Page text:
Debugging some code ended up testing the differences in the statements such as $counter=$counter + 1; vs $counter+=1;

my $run=True;
my $counter=0;
my $sup=Supply.interval(1);
my $tap= $sup.tap({
    $run=$_ < 10;
    while $run {
        $counter=$counter + 1;
    say "Iterations per second: {$counter/(now - ENTER now)}"; #

I'm getting around 20% more iterations per second for $counter=$counter+1 compared to $counter+=1;

Whats happening in the background thats so different?


Interestingly when trying this with an array and hyper operators the performance is greatly increased when using the +=.

eg @counter=@counter>>+<<@value; vs @counter>>+=<<@value; I get about 2.8 times the iterations of the loop using >>+=<< with arrays of 10_000 elements.

As far as I can tell via the time cmd there is minimal parallel execution in either case (total user + system is within 2% of real time).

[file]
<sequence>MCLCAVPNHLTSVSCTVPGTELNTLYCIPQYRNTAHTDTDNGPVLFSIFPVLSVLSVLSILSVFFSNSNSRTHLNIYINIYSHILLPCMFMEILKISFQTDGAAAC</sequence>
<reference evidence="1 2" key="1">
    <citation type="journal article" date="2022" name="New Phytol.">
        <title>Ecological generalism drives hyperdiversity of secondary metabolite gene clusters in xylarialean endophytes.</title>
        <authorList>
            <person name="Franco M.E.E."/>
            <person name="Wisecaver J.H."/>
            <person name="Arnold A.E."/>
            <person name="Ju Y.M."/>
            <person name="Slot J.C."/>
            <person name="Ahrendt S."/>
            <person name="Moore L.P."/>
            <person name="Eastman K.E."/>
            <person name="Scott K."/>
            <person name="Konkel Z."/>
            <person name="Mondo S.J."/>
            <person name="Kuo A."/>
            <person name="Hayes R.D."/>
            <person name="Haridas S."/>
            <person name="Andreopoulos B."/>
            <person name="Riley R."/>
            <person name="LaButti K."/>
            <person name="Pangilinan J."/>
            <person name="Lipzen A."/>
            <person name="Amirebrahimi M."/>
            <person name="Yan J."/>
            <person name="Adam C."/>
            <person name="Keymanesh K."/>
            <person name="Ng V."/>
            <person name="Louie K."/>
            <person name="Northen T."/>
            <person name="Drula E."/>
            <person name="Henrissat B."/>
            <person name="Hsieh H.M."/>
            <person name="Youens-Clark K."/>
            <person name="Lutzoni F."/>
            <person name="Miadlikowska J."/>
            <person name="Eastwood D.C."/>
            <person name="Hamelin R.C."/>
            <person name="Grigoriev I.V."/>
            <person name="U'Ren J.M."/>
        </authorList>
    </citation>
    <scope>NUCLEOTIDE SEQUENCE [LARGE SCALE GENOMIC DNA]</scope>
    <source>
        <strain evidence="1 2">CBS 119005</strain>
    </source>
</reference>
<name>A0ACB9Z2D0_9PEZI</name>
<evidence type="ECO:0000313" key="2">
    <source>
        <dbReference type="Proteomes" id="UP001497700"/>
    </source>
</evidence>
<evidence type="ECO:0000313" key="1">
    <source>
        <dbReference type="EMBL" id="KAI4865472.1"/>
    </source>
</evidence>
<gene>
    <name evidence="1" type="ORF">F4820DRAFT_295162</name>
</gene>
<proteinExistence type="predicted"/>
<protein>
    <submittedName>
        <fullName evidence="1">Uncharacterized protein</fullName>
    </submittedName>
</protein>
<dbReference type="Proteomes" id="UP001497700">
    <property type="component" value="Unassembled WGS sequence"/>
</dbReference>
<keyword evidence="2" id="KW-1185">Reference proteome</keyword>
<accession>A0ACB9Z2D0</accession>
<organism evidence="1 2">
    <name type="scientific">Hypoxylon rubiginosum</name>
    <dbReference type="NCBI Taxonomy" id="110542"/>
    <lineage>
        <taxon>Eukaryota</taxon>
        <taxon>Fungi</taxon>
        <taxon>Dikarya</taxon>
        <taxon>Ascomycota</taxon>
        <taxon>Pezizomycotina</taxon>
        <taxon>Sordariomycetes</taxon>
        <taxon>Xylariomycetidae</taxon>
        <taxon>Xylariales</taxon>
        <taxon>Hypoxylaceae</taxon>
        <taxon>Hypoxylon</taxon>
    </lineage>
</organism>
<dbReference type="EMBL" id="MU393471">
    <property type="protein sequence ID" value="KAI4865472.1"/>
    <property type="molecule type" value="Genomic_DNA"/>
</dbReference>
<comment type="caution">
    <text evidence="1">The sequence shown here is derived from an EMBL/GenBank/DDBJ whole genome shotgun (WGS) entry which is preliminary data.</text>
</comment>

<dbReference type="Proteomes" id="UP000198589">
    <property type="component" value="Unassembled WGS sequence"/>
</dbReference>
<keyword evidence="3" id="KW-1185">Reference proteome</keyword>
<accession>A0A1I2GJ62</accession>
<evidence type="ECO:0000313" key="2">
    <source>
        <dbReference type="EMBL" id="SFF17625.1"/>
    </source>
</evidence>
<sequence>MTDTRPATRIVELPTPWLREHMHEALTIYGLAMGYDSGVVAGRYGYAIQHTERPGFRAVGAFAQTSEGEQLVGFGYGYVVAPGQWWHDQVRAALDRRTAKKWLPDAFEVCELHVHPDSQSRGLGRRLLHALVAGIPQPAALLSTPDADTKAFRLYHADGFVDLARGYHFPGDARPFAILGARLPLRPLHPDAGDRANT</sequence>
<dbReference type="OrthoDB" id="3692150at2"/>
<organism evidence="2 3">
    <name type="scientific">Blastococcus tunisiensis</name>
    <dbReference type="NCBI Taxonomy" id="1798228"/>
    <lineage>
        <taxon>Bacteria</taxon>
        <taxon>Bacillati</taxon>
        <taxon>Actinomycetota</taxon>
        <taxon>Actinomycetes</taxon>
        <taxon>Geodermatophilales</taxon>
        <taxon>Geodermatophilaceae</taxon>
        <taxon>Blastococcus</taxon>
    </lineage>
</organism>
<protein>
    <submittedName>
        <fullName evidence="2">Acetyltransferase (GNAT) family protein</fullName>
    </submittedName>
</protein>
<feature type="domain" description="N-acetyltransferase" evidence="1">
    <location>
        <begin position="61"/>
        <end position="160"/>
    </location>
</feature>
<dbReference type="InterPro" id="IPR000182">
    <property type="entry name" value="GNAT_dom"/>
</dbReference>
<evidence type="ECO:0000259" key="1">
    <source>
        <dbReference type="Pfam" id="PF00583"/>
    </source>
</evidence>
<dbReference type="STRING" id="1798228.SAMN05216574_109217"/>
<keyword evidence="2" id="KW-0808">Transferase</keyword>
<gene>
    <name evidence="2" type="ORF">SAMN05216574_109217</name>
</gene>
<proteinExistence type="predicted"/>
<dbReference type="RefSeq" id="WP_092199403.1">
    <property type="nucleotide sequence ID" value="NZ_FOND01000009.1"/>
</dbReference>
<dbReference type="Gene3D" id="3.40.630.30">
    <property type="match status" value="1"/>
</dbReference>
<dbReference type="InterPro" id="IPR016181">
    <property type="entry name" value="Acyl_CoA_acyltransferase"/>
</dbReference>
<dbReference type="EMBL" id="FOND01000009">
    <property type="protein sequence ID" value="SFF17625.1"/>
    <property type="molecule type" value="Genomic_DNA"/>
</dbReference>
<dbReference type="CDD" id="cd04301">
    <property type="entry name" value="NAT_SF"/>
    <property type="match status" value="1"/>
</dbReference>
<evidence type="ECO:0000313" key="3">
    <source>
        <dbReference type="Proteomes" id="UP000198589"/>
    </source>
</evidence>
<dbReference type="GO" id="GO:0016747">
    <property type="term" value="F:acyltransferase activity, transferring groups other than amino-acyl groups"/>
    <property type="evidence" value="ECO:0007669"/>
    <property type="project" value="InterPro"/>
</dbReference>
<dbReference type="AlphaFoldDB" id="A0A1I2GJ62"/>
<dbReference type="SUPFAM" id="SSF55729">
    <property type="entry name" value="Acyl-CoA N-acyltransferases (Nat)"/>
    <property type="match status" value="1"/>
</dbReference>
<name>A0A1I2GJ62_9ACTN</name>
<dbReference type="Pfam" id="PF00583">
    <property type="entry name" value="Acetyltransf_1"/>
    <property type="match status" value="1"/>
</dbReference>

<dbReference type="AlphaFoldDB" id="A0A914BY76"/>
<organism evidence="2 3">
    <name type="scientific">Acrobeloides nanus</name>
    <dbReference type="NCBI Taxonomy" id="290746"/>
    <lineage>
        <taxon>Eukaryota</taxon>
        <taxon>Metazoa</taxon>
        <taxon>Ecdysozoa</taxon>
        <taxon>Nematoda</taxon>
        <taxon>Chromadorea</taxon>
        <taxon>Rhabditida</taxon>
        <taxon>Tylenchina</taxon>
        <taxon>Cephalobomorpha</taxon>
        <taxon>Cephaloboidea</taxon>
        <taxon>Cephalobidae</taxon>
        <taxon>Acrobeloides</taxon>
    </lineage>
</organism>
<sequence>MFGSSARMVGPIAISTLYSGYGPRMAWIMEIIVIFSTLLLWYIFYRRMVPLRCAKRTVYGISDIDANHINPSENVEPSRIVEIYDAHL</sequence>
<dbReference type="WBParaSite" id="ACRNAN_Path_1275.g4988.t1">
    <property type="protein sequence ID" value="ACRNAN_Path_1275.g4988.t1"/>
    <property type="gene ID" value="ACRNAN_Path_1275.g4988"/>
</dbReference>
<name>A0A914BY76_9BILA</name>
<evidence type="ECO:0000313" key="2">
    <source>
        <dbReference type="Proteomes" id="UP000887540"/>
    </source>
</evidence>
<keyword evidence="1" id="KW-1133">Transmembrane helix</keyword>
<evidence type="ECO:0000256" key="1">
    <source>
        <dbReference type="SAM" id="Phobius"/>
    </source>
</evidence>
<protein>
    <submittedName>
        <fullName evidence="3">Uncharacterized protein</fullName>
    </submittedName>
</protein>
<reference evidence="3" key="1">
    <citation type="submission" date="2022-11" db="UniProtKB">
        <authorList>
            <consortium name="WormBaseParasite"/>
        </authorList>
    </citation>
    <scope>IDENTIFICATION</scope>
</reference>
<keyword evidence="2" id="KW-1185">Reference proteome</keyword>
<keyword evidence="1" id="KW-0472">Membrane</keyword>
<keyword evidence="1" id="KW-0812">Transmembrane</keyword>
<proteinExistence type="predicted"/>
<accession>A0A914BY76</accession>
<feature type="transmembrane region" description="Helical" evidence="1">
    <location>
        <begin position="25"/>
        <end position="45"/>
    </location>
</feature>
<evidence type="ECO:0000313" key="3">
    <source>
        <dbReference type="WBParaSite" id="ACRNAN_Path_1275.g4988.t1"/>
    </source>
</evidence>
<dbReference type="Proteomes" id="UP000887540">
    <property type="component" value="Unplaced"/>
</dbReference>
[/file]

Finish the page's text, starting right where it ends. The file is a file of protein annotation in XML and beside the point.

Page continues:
Any insight on how/why this is would be great. Thanks!

1 Answer 1


I've golfed your benchmark to:

my $a = 0; for ^10_000_000 { $a += 1 }


my $a = 0; for ^10_000_000 { $a = $a + 1 }

If you run these examples in the profiler with perl6 --profile -e '...', then you'll see that the difference is indeed in the 20% range. The only thing that is really different, is the total number of frames: 49935579 for += 1, and 39932197 for = $a + 1.

The underlying difference (before any optimizations), is that += goes through a metaop path. It is not defined as a separate operator, so it needs to create the operator on the fly, taking the original operator (&infix:<+>) as a parameter and building a Callable out of that.

FWIW, I'm glad to see the difference is only 20% nowadays: it wasn't too long ago when anything involving metaops was at least 2x as slow :-)

  • 3
    Interesting. I decided to run this on my machine and added the $a++ variation which did worse than the other two. Mar 21, 2019 at 20:00

Your Answer

By clicking “Post Your Answer”, you agree to our terms of service and acknowledge that you have read and understand our privacy policy and code of conduct.

Not the answer you're looking for? Browse other questions tagged or ask your own question.